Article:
I spent a decent amount of time in high school working with kids, and I really enjoyed doing so. At the same time, though, I thought it was a phase that I would eventually grow out of. To be honest, I felt judged sometimes for spending my time teaching children instead of working on some snazzy project with the robotics team like many of my classmates. My experiences at MIT, however, showed me that there most definitely is a role for people with technical backgrounds to create a meaningful impact through education.
- : I spent January 2017 in Jerusalem and Nazareth teaching for a bi-national program (founded by former MIT students) that brings together Palestinian and Israeli high school students and teaches them computer science and entrepreneurship skills. By the end of the 3-year program, the students will have created a startup that addresses a problem faced by both communities. Through that process, they will also have learned skills they need to create positive social and political change in the Middle East. Read more about my adventures !
- : As part of the program, I spent January 2018 teaching a 2-week hands-on STEM workshop alongside three other MIT students at Yeomyung School, an alternative school for North Korean defectors in Seoul, Korea. This was probably one of the most challenging teaching experiences I’ve had because of the language barrier, but it was also one of the most meaningful because I was able to connect with my students even though we came from very different backgrounds. Read more about my adventures !
- : During my four years at MIT, I was heavily involved with CodeIt, a program that teaches middle school girls how to code. As students, many things we do, like take classes, really only benefit ourselves directly, but with CodeIt, we had the opportunity to make a positive impact on the lives of young girls. This program is like my baby—I poured my heart and soul into improving the program each semester, and I’m so, so proud of how far CodeIt has come since it started my freshman year. An added bonus of being a part of CodeIt was meeting other individuals who also care deeply about education and technology 🙂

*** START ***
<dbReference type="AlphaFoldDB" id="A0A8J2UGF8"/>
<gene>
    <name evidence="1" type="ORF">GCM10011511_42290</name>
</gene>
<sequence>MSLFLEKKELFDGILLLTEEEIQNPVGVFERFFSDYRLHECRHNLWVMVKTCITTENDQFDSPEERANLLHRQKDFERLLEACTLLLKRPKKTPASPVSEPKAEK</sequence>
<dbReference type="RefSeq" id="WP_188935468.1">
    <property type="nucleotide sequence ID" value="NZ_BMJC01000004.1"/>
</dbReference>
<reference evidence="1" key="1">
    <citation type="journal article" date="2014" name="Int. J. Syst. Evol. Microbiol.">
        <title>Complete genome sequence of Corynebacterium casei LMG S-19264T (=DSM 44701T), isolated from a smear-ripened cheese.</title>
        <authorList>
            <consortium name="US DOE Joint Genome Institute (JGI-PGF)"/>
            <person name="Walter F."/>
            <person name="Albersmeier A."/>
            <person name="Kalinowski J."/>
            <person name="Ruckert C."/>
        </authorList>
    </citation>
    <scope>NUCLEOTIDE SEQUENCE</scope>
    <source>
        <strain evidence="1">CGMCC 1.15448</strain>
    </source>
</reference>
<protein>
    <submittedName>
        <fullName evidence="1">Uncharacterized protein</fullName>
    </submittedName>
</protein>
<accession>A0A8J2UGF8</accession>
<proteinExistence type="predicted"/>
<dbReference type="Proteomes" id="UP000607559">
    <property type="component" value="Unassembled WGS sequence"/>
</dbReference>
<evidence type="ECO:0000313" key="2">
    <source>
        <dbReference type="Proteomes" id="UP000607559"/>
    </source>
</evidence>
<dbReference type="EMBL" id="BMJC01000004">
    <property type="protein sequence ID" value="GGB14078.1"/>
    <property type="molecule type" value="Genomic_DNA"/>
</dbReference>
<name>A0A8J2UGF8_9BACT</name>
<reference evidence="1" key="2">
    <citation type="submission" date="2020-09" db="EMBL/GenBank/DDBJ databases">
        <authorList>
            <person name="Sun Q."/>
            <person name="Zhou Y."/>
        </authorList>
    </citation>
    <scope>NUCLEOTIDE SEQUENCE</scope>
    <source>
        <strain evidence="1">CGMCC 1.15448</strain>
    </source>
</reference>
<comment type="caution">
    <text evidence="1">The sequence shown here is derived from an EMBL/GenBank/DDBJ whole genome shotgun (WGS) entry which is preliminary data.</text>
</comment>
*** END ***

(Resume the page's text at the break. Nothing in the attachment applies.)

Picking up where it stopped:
- , , and : I’m super lucky to have had the opportunity to contribute to all three of these educational technology platforms during my time as an MIT student. Scratch and App Inventor are block-based programming languages that empower people of all ages to build interactive games, animations, and mobile applications. Khan Academy is an online platform that makes a world-class education possible for anyone with an internet connection.
- : During my junior fall, I took a class titled “Non-Violence as a way of life” at MCI Norfolk, a medium-security prison. My classmates consisted of 15 MIT students and 15 inmates, and through our discussions on topics like forgiveness and restorative justice, I learned about the criminal justice system from a perspective that many people don’t often get to see. Taking this class sparked my interest in attending talks given by formerly incarcerated individuals and in volunteering with programs like .
- : I haven’t participated in Project Invent directly, but the founder of this non-profit, Connie Liu, is an MIT alum whom I really admire for starting a non-profit that empowers high school students to solve real-world problems. Personally, I think that’s one of the most important mindsets that we can teach students, and it makes me incredibly happy to know that there are people who are actually bringing that idea to life!
This answer ended up being much longer than I intended, but just to summarize, going to MIT helped me realize that it’s not just possible for someone with a technical background to contribute to the field of education, but rather, there are many, many ways in which technical people can make the world a better place through education.
Reproduced from my Quora answer